In an effort to tackle the organ donor shortage, researchers in the United States have successfully created part-human, part-pig embryos and implanted them into a sow. Eventually, these animals could act as incubators for human organs, which concerns some ethicists.
To be clear: you can use your own cells in the pig chimera and get organs that are fully compatible with your own, genetically. While we hopefully figure out how to construct organs from scratch quickly and relatively cheaply, for the time being this is the best way to produce fully functional organs reliably.
Researchers from Temple University have used the CRISPR/Cas9 gene editing tool to clear out the entire HIV-1 genome from a patient’s infected immune cells. It’s a remarkable achievement that could have profound implications for the treatment of AIDS and other retroviruses.
It’s a little early to break out the champagne, but while medication for HIV has done wonders – HIV is notoriously good at hiding in the body. That’s where news like this brings hope that HIV positive people could one day be truly cured.
For the approximately 37 million people worldwide who are infected with HIV (human immunodeficiency virus), the newest cocktails of anti-retroviral drugs have come a long way in beating back the retrovirus and keeping an infection in check. Still, those drugs are no cure. While the treatments snarl the viral assembly line and thwart new infectious particles from invading the body’s cells, HIV itself is still there, hunkered in the DNA of a patient’s genome until there’s an opportunity for a comeback—say, when a patient goes off their medication.
Porcine reproductive and respiratory syndrome (PRRS) gives pigs a fever and cough, but it costs American swine farmers over $600 million a year. Vaccines have been ineffective at fighting it, as has breeding pigs to be resistant. Last year, researchers in the Midwest used CRISPR-Cas9-based gene engineering to generate pigs that lack CD163, the protein that PRRS uses to infect its target cells in pigs. Now, the same team just demonstrated that the pigs lacking the receptor don’t get sick when exposed to PRRS.
While the science is pretty cool, in some ways I’m more interested to see how this type of manipulation is going to play out in terms of IP law. I presume it means that pig farmers will have to purchase a license and will be forbidden to breed the animals (or be fined for any hybrids found on their property), based on how it’s worked out in the corn industry.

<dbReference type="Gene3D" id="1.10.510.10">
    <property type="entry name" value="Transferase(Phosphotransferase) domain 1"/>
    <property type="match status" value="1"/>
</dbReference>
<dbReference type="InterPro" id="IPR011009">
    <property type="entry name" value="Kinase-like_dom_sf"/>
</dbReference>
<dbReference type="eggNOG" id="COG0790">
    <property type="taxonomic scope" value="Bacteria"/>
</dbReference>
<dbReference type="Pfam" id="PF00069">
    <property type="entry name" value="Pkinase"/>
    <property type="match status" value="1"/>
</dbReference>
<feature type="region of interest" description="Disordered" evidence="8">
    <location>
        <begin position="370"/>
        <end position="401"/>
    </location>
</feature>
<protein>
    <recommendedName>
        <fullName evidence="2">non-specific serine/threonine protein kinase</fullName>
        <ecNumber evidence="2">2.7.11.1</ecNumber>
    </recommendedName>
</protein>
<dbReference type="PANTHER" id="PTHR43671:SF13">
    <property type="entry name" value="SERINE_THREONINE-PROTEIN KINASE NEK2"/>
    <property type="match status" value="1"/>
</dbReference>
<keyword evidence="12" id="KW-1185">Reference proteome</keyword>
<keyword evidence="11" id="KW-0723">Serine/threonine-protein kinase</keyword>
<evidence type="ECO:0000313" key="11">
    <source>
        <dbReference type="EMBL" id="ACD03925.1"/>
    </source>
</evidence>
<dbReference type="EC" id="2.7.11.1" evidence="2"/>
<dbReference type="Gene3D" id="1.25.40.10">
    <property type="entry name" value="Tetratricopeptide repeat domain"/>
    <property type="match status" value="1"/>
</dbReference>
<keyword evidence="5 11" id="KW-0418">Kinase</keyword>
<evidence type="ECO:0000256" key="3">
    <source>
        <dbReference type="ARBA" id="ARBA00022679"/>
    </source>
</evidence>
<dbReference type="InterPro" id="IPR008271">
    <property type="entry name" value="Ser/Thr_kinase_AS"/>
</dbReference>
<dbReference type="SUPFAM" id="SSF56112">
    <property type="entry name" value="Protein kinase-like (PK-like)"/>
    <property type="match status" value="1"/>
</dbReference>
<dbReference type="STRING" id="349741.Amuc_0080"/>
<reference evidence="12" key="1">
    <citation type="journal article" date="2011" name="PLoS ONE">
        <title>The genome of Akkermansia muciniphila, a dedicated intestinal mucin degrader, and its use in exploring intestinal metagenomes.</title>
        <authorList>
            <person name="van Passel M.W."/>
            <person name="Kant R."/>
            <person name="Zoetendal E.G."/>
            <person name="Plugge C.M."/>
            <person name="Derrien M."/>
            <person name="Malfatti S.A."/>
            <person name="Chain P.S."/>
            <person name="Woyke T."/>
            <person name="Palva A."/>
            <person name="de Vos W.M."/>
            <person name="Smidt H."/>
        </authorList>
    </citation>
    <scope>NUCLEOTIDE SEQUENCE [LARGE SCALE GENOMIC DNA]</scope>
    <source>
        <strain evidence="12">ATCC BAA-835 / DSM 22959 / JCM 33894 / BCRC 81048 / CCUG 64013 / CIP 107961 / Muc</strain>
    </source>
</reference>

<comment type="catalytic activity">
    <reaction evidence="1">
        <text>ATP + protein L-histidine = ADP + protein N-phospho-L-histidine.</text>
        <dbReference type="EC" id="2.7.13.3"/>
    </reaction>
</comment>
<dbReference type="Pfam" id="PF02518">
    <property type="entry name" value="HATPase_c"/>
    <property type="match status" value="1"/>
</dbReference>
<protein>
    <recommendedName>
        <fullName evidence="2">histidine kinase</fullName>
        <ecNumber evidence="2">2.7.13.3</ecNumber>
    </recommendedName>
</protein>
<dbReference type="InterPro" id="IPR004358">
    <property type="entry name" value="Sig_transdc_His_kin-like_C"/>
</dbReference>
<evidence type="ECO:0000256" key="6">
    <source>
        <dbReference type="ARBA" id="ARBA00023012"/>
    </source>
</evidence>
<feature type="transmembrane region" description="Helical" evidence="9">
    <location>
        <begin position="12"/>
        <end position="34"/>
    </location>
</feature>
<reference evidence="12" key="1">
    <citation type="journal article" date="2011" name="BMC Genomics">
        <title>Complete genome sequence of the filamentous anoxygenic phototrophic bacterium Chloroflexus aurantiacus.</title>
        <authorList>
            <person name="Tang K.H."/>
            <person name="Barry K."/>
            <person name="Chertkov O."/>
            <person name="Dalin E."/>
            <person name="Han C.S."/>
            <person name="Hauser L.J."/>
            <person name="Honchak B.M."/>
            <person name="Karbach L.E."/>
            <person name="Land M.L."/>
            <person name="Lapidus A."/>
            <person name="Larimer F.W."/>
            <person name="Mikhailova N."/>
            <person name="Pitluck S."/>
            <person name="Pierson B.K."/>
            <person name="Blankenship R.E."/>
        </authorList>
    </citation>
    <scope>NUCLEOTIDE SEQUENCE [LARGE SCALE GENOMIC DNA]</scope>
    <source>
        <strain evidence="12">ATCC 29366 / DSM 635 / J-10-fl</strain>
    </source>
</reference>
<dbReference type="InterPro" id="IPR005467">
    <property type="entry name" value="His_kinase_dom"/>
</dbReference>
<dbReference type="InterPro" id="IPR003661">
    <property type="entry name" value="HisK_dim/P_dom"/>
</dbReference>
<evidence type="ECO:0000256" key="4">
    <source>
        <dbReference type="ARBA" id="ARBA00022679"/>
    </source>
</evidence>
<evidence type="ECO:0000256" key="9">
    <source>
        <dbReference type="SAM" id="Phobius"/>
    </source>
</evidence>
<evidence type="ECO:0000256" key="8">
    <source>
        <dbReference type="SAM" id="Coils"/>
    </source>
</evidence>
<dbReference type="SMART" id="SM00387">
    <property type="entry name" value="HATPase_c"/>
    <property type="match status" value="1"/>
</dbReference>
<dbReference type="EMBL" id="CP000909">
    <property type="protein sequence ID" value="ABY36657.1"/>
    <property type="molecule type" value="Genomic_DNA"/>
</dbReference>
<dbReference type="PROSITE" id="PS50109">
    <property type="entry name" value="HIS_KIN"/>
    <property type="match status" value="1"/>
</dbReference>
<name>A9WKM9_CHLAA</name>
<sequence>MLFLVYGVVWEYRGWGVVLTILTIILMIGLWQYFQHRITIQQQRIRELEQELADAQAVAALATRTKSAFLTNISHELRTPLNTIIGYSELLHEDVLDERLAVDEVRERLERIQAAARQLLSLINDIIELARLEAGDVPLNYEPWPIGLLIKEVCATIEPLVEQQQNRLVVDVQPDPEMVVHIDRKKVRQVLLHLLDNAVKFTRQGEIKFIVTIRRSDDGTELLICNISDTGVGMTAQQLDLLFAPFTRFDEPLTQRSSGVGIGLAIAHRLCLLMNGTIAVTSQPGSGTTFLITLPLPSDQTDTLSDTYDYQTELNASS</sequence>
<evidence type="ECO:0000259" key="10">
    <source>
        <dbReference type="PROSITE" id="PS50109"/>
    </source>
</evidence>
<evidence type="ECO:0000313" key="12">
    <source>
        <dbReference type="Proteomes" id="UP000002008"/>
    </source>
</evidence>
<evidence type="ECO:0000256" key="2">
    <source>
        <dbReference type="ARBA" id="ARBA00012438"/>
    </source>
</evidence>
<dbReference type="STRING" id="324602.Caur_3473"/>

I’m a bit skeptical of the statement that knocking out CD163 did not affect the pigs in any adverse way. In humans, the function of CD163 is:
as an acute phase-regulated receptor involved in the clearance and endocytosis of hemoglobin/haptoglobin complexes by macrophages, and may thereby protect tissues from free hemoglobin-mediated oxidative damage. This protein may also function as an innate immune sensor for bacteria and inducer of local inflammation.
I wonder if these knockout pigs might be more at risk for other diseases. The pigs were sacrificed at 1 month, so I doubt the researchers know yet.
Editing the sequence of bases in a DNA molecule is pretty straightforward in a test tube. Until recently, editing the DNA of a living organism had been a very large challenge, one that was more often avoided than taken up. But a system bacteria use to defeat viruses has been repurposed to make a versatile DNA editing system.
Last week brought the horrifying news that the Ebola virus can live in the eyeballs of survivors, even after it’s been eliminated from the rest of the body. It shouldn’t have been a surprise, though. Viruses have always hidden in parts of our bodies you’d never expect. In fact, we’re all walking virus reservoirs.
CRISPR, a new genome editing tool, could transform the field of biology—and a recent study on genetically-engineered human embryos has converted this promise into media hype. But scientists have been tinkering with genomes for decades. Why is CRISPR suddenly such a big deal?